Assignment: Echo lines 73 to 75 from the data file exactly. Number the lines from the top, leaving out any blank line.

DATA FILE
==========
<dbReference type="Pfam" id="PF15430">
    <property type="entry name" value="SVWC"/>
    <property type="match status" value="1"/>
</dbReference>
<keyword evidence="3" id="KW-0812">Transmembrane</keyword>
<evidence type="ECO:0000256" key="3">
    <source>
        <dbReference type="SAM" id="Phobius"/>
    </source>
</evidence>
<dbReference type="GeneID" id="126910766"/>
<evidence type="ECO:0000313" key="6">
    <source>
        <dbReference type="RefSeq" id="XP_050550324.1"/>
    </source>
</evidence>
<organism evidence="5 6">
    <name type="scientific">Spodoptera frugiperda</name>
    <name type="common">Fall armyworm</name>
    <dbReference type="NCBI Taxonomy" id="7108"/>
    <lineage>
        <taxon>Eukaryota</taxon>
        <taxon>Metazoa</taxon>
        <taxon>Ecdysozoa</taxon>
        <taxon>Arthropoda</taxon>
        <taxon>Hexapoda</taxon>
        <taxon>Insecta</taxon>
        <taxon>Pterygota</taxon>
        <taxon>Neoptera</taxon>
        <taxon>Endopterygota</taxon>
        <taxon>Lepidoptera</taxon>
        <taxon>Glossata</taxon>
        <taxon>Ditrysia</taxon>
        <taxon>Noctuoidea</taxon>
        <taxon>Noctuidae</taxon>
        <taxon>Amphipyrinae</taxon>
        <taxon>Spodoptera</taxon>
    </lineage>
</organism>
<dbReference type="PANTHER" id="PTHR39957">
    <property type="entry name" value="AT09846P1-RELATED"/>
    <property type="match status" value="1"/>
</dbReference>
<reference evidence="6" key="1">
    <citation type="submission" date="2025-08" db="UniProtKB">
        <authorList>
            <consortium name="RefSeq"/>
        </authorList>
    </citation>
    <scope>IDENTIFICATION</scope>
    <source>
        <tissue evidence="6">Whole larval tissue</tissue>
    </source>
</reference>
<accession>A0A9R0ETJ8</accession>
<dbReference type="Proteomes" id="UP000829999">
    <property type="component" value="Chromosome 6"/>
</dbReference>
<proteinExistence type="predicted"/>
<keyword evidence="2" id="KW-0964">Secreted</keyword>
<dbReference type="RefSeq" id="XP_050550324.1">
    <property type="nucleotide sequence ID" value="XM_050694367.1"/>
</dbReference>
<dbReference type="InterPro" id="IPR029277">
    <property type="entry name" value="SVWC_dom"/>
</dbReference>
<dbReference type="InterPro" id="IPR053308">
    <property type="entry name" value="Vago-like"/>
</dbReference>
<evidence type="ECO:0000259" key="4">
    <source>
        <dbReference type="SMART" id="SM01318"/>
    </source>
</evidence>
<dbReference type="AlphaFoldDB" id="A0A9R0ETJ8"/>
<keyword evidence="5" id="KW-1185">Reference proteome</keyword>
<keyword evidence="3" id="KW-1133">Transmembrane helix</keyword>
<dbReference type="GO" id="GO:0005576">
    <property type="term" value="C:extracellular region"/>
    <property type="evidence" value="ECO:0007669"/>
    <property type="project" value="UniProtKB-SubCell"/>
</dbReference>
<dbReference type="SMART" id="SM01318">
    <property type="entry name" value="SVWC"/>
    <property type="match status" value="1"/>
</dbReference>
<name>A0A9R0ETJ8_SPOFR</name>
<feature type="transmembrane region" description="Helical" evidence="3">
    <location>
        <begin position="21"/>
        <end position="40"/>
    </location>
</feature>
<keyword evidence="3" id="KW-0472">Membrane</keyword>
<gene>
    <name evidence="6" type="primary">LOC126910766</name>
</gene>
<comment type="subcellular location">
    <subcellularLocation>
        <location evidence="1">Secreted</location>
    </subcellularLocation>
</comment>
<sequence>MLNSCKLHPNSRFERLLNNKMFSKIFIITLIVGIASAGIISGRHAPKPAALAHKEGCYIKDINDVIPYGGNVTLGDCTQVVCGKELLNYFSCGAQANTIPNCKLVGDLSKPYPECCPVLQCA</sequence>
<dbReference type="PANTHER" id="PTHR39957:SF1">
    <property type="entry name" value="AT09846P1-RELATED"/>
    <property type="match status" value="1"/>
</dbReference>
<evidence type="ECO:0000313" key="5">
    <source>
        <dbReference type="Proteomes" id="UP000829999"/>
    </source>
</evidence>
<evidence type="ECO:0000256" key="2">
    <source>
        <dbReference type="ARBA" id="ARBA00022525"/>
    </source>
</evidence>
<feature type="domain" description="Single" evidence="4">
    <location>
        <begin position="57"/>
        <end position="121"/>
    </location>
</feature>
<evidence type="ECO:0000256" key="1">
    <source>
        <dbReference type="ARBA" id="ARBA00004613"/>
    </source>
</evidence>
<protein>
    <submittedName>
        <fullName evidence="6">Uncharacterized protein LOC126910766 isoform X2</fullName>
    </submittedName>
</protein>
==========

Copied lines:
    </source>
</evidence>
<dbReference type="AlphaFoldDB" id="A0A9R0ETJ8"/>